I read this novel because I wanted to know what all the fuss was about. Snappy tag-lines appeared in review supplements the world over, and I really needed to know just what was so (as judge at Commonwealth Writer’s Prize, Nicholas Hasluck, put it) ‘controversial’ and ‘daring’ about it. The premise excited me, too, with its aim to show modern attitudes towards die-hard disciplinarian strategies.
The story begins at a family BBQ, when the slap of the title becomes a catalyst for the subsequent analysis of modern society. A spoilt kid of liberal parents is naughty to the extreme and, consequently, provokes an elderly and conservative attendee to give him a whack. The immediate divide between those who believe that the slap was justified and those who reckon it’s plain wrong acts as an introduction to the ensuing chapters where wider themes are explored. Themes like modern multiculturalism, and the subsequent opposing values within this multiculturalism, become an extravaganza of ethics where the reader is forced to consider their own prejudices and opinions, as well as deliberating on the broader theme of actions and consequences.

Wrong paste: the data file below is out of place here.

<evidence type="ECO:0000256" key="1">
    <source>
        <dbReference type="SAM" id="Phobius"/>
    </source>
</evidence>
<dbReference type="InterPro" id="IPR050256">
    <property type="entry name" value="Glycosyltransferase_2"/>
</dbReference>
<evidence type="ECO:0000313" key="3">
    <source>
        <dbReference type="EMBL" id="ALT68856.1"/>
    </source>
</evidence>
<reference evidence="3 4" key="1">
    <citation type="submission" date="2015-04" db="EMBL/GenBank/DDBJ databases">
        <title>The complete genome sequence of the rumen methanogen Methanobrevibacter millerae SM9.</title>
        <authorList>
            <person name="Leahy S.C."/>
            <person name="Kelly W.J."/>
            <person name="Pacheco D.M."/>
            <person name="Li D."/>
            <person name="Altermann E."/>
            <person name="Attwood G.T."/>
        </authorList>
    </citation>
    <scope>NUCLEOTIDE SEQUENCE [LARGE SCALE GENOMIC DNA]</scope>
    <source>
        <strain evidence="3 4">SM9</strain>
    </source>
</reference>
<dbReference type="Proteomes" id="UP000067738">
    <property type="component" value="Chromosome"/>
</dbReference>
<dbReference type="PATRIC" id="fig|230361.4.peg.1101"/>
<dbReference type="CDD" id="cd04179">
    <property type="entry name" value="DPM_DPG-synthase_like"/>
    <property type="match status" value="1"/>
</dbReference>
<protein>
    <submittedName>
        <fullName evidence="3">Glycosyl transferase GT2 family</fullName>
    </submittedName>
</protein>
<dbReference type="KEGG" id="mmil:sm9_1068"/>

Although the novel satisfied my interest in a multicultural society and its differing parenting values, the accolades this novel received are, arguably, too in keeping with the fashion for putting themes (particularly multiculturalism and politics) before style. After all, the nuts and bolts of telling a story are still important, right? Disregarding the tense atmosphere of the story, the characters were, on the whole, one-dimensional and too flawed to evoke empathy from the reader. In addition the slap of the title achieved its climax too soon and seemed almost to have been forgotten about by the end of the novel. However, most importantly, beyond characterisation and plot, a story threaded so intricately with themes has to demonstrate the ability to show and not tell, an area, sadly, where The Slap falls short.